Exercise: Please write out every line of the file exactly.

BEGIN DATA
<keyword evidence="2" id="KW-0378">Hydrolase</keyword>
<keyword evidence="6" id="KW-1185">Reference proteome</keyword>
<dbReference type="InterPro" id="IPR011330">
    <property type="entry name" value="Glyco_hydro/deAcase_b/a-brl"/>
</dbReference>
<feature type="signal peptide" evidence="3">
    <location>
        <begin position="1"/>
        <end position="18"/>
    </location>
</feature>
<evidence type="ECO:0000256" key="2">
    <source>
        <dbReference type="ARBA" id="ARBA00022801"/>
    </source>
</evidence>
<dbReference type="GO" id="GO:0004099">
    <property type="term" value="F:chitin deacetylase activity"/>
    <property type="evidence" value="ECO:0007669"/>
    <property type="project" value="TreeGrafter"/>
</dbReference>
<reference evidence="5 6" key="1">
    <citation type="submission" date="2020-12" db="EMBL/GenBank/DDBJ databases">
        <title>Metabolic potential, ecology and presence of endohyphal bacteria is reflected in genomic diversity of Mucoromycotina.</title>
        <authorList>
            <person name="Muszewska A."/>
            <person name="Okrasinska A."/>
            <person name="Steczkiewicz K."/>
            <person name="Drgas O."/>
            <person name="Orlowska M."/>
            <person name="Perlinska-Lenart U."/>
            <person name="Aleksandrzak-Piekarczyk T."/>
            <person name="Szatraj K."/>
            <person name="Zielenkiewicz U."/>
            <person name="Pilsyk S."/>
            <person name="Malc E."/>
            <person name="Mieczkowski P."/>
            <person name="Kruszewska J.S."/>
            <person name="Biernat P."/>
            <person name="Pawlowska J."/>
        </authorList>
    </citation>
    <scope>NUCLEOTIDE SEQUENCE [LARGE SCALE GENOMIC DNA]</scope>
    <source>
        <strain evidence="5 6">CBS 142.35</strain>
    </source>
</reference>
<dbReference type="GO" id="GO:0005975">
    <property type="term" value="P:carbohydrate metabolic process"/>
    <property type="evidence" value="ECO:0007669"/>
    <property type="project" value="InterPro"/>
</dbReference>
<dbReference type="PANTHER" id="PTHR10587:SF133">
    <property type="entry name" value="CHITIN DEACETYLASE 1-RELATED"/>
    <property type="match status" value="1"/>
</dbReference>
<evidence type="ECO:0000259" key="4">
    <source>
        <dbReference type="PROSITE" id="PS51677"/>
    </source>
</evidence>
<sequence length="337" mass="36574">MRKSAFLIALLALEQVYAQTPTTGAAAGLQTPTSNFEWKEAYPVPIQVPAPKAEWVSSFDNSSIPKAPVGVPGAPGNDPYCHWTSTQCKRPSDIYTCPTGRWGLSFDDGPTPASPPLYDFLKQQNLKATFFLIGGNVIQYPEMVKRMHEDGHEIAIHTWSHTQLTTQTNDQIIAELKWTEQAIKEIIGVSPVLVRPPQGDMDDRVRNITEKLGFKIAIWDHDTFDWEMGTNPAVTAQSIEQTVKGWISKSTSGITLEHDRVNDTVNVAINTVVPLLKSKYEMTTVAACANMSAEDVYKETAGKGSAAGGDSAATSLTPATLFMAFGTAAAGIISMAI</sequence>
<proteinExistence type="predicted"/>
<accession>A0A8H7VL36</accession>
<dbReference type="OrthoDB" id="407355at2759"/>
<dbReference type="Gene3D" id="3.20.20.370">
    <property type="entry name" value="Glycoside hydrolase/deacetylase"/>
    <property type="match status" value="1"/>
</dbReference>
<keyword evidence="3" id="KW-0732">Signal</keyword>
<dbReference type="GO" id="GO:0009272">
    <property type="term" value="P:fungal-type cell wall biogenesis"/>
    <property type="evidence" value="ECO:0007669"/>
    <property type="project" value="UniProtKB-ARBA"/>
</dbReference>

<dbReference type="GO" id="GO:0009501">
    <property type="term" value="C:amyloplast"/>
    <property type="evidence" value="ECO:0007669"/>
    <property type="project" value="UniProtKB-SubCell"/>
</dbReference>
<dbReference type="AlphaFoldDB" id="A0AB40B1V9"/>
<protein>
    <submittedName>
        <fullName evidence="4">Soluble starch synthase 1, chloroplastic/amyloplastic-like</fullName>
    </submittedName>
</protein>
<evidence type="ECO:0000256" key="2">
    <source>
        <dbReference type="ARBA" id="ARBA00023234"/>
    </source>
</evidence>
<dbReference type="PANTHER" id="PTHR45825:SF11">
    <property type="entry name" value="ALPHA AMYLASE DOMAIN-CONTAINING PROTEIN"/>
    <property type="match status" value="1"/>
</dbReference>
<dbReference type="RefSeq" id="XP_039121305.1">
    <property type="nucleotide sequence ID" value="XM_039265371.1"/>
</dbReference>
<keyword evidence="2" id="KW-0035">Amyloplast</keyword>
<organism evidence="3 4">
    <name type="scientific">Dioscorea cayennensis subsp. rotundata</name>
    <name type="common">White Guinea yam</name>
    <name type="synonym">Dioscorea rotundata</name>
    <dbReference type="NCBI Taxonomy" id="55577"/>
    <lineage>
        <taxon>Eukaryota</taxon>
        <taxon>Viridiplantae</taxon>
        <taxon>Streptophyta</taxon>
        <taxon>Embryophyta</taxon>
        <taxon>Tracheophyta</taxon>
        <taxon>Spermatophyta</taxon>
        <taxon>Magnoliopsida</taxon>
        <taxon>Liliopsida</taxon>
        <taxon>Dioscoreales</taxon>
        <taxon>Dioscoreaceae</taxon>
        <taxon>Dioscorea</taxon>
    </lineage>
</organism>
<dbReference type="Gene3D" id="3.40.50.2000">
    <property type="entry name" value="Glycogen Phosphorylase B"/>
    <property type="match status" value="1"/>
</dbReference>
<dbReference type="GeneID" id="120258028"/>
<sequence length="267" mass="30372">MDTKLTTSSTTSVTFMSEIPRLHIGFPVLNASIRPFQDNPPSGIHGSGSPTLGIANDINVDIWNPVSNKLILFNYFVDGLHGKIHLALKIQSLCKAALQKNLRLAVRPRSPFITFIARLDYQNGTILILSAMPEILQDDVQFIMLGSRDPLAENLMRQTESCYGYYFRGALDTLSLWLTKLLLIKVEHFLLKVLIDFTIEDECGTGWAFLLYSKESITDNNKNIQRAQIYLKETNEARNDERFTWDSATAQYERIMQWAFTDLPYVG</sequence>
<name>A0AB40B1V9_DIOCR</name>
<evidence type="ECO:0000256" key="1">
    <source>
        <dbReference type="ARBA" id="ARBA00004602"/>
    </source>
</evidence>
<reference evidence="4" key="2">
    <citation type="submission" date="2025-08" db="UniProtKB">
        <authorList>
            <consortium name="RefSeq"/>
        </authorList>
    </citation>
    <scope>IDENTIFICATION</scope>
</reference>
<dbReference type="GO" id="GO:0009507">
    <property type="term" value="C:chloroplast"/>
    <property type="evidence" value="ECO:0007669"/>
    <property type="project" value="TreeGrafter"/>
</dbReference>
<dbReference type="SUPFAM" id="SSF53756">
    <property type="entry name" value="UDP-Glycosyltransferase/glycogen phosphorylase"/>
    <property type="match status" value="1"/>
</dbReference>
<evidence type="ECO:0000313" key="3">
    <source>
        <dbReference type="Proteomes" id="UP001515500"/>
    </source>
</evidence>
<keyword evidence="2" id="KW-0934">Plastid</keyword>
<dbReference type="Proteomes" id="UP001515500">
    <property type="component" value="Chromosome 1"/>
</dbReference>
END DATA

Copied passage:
<keyword evidence="2" id="KW-0378">Hydrolase</keyword>
<keyword evidence="6" id="KW-1185">Reference proteome</keyword>
<dbReference type="InterPro" id="IPR011330">
    <property type="entry name" value="Glyco_hydro/deAcase_b/a-brl"/>
</dbReference>
<feature type="signal peptide" evidence="3">
    <location>
        <begin position="1"/>
        <end position="18"/>
    </location>
</feature>
<evidence type="ECO:0000256" key="2">
    <source>
        <dbReference type="ARBA" id="ARBA00022801"/>
    </source>
</evidence>
<dbReference type="GO" id="GO:0004099">
    <property type="term" value="F:chitin deacetylase activity"/>
    <property type="evidence" value="ECO:0007669"/>
    <property type="project" value="TreeGrafter"/>
</dbReference>
<reference evidence="5 6" key="1">
    <citation type="submission" date="2020-12" db="EMBL/GenBank/DDBJ databases">
        <title>Metabolic potential, ecology and presence of endohyphal bacteria is reflected in genomic diversity of Mucoromycotina.</title>
        <authorList>
            <person name="Muszewska A."/>
            <person name="Okrasinska A."/>
            <person name="Steczkiewicz K."/>
            <person name="Drgas O."/>
            <person name="Orlowska M."/>
            <person name="Perlinska-Lenart U."/>
            <person name="Aleksandrzak-Piekarczyk T."/>
            <person name="Szatraj K."/>
            <person name="Zielenkiewicz U."/>
            <person name="Pilsyk S."/>
            <person name="Malc E."/>
            <person name="Mieczkowski P."/>
            <person name="Kruszewska J.S."/>
            <person name="Biernat P."/>
            <person name="Pawlowska J."/>
        </authorList>
    </citation>
    <scope>NUCLEOTIDE SEQUENCE [LARGE SCALE GENOMIC DNA]</scope>
    <source>
        <strain evidence="5 6">CBS 142.35</strain>
    </source>
</reference>
<dbReference type="GO" id="GO:0005975">
    <property type="term" value="P:carbohydrate metabolic process"/>
    <property type="evidence" value="ECO:0007669"/>
    <property type="project" value="InterPro"/>
</dbReference>
<dbReference type="PANTHER" id="PTHR10587:SF133">
    <property type="entry name" value="CHITIN DEACETYLASE 1-RELATED"/>
    <property type="match status" value="1"/>
</dbReference>
<evidence type="ECO:0000259" key="4">
    <source>
        <dbReference type="PROSITE" id="PS51677"/>
    </source>
</evidence>
<sequence length="337" mass="36574">MRKSAFLIALLALEQVYAQTPTTGAAAGLQTPTSNFEWKEAYPVPIQVPAPKAEWVSSFDNSSIPKAPVGVPGAPGNDPYCHWTSTQCKRPSDIYTCPTGRWGLSFDDGPTPASPPLYDFLKQQNLKATFFLIGGNVIQYPEMVKRMHEDGHEIAIHTWSHTQLTTQTNDQIIAELKWTEQAIKEIIGVSPVLVRPPQGDMDDRVRNITEKLGFKIAIWDHDTFDWEMGTNPAVTAQSIEQTVKGWISKSTSGITLEHDRVNDTVNVAINTVVPLLKSKYEMTTVAACANMSAEDVYKETAGKGSAAGGDSAATSLTPATLFMAFGTAAAGIISMAI</sequence>
<proteinExistence type="predicted"/>
<accession>A0A8H7VL36</accession>
<dbReference type="OrthoDB" id="407355at2759"/>
<dbReference type="Gene3D" id="3.20.20.370">
    <property type="entry name" value="Glycoside hydrolase/deacetylase"/>
    <property type="match status" value="1"/>
</dbReference>
<keyword evidence="3" id="KW-0732">Signal</keyword>
<dbReference type="GO" id="GO:0009272">
    <property type="term" value="P:fungal-type cell wall biogenesis"/>
    <property type="evidence" value="ECO:0007669"/>
    <property type="project" value="UniProtKB-ARBA"/>
</dbReference>

<dbReference type="GO" id="GO:0009501">
    <property type="term" value="C:amyloplast"/>
    <property type="evidence" value="ECO:0007669"/>
    <property type="project" value="UniProtKB-SubCell"/>
</dbReference>
<dbReference type="AlphaFoldDB" id="A0AB40B1V9"/>
<protein>
    <submittedName>
        <fullName evidence="4">Soluble starch synthase 1, chloroplastic/amyloplastic-like</fullName>
    </submittedName>
</protein>
<evidence type="ECO:0000256" key="2">
    <source>
        <dbReference type="ARBA" id="ARBA00023234"/>
    </source>
</evidence>
<dbReference type="PANTHER" id="PTHR45825:SF11">
    <property type="entry name" value="ALPHA AMYLASE DOMAIN-CONTAINING PROTEIN"/>
    <property type="match status" value="1"/>
</dbReference>
<dbReference type="RefSeq" id="XP_039121305.1">
    <property type="nucleotide sequence ID" value="XM_039265371.1"/>
</dbReference>
<keyword evidence="2" id="KW-0035">Amyloplast</keyword>
<organism evidence="3 4">
    <name type="scientific">Dioscorea cayennensis subsp. rotundata</name>
    <name type="common">White Guinea yam</name>
    <name type="synonym">Dioscorea rotundata</name>
    <dbReference type="NCBI Taxonomy" id="55577"/>
    <lineage>
        <taxon>Eukaryota</taxon>
        <taxon>Viridiplantae</taxon>
        <taxon>Streptophyta</taxon>
        <taxon>Embryophyta</taxon>
        <taxon>Tracheophyta</taxon>
        <taxon>Spermatophyta</taxon>
        <taxon>Magnoliopsida</taxon>
        <taxon>Liliopsida</taxon>
        <taxon>Dioscoreales</taxon>
        <taxon>Dioscoreaceae</taxon>
        <taxon>Dioscorea</taxon>
    </lineage>
</organism>
<dbReference type="Gene3D" id="3.40.50.2000">
    <property type="entry name" value="Glycogen Phosphorylase B"/>
    <property type="match status" value="1"/>
</dbReference>
<dbReference type="GeneID" id="120258028"/>
<sequence length="267" mass="30372">MDTKLTTSSTTSVTFMSEIPRLHIGFPVLNASIRPFQDNPPSGIHGSGSPTLGIANDINVDIWNPVSNKLILFNYFVDGLHGKIHLALKIQSLCKAALQKNLRLAVRPRSPFITFIARLDYQNGTILILSAMPEILQDDVQFIMLGSRDPLAENLMRQTESCYGYYFRGALDTLSLWLTKLLLIKVEHFLLKVLIDFTIEDECGTGWAFLLYSKESITDNNKNIQRAQIYLKETNEARNDERFTWDSATAQYERIMQWAFTDLPYVG</sequence>
<name>A0AB40B1V9_DIOCR</name>
<evidence type="ECO:0000256" key="1">
    <source>
        <dbReference type="ARBA" id="ARBA00004602"/>
    </source>
</evidence>
<reference evidence="4" key="2">
    <citation type="submission" date="2025-08" db="UniProtKB">
        <authorList>
            <consortium name="RefSeq"/>
        </authorList>
    </citation>
    <scope>IDENTIFICATION</scope>
</reference>
<dbReference type="GO" id="GO:0009507">
    <property type="term" value="C:chloroplast"/>
    <property type="evidence" value="ECO:0007669"/>
    <property type="project" value="TreeGrafter"/>
</dbReference>
<dbReference type="SUPFAM" id="SSF53756">
    <property type="entry name" value="UDP-Glycosyltransferase/glycogen phosphorylase"/>
    <property type="match status" value="1"/>
</dbReference>
<evidence type="ECO:0000313" key="3">
    <source>
        <dbReference type="Proteomes" id="UP001515500"/>
    </source>
</evidence>
<keyword evidence="2" id="KW-0934">Plastid</keyword>
<dbReference type="Proteomes" id="UP001515500">
    <property type="component" value="Chromosome 1"/>
</dbReference>